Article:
Lowell Libson & Jonny Yarker Ltd

  • Pen and brown ink and brown wash, heightened with white, on prepared laid paper
  • 7 ⅝ × 10 inches · 195 × 254 mm
  • £3,800

Collections

  • Colonel Gould Weston;
  • Weston sale, Christie’s, London, 15 July 1958, lot 125;
  • Ralph Holland (1917-2012)

Rysbrack was the leading monumental and architectural sculptor working in England in the second quarter of the eighteenth century, but when he faced competition in the 1740s from Peter Scheemakers and Louis-François Roubiliac he found himself 'somewhat at leisure, business not being so brisk.'[1]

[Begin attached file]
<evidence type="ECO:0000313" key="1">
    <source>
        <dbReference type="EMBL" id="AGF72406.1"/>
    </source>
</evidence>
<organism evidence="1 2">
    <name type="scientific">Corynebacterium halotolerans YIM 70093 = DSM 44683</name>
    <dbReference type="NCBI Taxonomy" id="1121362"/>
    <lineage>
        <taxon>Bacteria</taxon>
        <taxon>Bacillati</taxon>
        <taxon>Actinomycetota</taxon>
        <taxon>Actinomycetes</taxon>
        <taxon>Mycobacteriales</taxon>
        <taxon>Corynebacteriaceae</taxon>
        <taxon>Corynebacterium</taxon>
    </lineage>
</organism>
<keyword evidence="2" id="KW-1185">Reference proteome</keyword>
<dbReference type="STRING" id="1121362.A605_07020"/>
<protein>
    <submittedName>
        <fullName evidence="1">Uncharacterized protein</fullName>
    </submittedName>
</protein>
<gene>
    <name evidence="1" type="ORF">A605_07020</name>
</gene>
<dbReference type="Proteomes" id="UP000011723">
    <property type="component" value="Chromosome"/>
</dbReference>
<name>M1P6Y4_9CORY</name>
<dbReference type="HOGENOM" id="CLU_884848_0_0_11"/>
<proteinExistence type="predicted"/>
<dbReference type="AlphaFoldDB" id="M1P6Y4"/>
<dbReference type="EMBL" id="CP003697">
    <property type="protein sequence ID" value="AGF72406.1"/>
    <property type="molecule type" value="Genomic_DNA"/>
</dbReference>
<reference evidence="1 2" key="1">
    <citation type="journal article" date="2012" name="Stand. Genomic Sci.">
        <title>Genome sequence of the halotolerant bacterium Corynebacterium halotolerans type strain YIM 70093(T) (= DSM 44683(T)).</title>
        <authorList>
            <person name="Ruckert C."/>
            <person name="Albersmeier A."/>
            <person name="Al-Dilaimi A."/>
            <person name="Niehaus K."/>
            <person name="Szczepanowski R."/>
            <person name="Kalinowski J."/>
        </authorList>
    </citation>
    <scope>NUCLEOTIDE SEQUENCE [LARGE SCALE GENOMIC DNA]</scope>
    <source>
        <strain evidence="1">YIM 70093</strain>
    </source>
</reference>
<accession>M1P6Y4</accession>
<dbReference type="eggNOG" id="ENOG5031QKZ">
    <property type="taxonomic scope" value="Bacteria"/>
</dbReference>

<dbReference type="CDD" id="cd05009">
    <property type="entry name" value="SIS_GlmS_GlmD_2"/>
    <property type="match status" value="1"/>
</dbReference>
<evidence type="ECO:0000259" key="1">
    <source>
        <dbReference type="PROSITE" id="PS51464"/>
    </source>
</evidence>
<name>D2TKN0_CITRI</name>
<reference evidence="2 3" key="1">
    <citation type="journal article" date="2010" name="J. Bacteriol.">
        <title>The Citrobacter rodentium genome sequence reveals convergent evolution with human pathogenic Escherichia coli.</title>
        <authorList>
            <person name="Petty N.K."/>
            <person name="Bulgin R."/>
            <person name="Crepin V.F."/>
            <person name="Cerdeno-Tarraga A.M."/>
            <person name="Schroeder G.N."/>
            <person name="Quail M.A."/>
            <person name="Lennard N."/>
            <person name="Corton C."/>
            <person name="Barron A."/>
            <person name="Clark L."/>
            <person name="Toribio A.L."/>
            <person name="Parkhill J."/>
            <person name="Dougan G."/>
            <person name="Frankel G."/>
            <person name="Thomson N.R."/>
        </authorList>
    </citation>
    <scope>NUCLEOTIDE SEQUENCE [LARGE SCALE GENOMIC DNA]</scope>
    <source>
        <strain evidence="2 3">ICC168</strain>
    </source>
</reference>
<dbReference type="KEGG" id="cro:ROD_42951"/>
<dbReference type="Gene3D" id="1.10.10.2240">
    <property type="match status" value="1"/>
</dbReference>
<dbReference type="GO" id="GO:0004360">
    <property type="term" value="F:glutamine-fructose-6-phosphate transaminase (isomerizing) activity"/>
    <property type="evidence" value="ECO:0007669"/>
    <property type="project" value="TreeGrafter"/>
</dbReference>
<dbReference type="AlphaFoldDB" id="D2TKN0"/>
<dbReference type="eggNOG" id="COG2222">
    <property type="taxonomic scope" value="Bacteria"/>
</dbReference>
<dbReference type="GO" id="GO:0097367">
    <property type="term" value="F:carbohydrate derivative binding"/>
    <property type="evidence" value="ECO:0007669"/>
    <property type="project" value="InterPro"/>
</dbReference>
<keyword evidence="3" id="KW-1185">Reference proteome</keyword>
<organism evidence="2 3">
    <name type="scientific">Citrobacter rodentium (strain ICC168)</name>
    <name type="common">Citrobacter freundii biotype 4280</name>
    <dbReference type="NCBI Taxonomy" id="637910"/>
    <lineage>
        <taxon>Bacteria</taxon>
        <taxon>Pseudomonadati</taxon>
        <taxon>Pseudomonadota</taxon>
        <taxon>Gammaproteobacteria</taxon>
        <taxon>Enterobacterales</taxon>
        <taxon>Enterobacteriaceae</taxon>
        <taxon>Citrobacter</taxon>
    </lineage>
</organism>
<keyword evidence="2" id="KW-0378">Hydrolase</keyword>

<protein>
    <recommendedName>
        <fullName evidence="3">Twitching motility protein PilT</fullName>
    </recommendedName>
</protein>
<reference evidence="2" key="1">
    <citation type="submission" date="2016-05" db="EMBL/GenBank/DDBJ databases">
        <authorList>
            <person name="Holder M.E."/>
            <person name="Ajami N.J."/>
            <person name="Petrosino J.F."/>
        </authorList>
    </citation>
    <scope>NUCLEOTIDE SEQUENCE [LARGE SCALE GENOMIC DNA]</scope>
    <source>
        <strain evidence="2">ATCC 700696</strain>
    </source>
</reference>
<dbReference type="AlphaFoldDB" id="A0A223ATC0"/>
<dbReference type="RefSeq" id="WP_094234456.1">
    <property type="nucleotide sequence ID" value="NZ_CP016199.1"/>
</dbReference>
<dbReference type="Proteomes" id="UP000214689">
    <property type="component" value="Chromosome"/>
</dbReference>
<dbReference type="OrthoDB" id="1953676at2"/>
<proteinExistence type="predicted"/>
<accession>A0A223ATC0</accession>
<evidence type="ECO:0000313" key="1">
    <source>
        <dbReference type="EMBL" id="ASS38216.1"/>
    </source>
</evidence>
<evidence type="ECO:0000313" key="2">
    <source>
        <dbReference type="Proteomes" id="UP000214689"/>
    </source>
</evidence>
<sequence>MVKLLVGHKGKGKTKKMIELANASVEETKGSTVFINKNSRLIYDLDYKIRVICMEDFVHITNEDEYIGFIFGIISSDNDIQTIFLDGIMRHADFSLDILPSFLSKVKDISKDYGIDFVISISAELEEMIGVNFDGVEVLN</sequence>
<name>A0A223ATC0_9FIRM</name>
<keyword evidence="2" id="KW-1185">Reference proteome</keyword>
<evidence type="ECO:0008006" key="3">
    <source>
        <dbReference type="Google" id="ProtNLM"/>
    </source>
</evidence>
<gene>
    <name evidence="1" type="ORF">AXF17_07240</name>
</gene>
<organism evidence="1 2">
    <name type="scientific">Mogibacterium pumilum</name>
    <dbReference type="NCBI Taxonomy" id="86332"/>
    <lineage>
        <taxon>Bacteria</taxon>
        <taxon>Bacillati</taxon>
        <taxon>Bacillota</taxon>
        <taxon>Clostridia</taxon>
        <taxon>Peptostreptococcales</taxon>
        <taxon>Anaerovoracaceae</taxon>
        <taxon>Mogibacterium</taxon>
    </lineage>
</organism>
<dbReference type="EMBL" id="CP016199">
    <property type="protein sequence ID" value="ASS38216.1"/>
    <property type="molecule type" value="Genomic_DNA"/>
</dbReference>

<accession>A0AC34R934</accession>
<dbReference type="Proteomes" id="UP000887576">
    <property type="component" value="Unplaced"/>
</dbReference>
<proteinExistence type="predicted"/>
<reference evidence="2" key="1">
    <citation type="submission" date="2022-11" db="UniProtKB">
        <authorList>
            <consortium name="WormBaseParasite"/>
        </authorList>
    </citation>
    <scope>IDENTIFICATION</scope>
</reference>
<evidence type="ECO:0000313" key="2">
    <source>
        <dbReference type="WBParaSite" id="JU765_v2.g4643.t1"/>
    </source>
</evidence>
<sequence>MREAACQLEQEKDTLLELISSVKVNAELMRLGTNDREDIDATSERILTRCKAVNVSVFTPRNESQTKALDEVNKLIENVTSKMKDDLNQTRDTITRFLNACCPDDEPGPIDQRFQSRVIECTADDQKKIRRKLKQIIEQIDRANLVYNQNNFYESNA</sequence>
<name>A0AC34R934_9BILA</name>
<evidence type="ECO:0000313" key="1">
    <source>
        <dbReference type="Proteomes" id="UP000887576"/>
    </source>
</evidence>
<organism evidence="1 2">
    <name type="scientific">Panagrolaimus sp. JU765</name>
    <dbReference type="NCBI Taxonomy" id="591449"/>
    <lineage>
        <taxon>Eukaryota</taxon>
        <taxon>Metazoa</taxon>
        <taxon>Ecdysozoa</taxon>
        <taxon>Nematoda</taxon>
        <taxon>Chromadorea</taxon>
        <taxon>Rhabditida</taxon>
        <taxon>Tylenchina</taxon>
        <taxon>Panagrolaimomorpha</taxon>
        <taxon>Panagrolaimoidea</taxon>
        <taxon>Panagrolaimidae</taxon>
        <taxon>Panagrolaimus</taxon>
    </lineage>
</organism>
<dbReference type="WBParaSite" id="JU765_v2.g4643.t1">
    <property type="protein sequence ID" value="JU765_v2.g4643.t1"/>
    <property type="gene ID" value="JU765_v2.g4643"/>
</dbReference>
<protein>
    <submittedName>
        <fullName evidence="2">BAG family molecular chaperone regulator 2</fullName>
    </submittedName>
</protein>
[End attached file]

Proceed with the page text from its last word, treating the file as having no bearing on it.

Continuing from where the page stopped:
According to his patron Charles Rogers, Rysbrack would 'amuse himself with making high-finished Drawings in an admirable taste; these are generally of his own invention, designed with a smart pen, washed with bister, and heightened with white.'[2] The present classically-inspired drawing is characteristic of this type of Rysbrack's drawings. It was natural for Rysbrack to present his narrative in the form of a relief, for he created many reliefs in his work as an architectural sculptor.

References

  1. Vertue, vol.III, p.122.
  2. Charles Rogers, A collection of Prints in Imitation of Drawings, London, 1778, vol. II, p.228.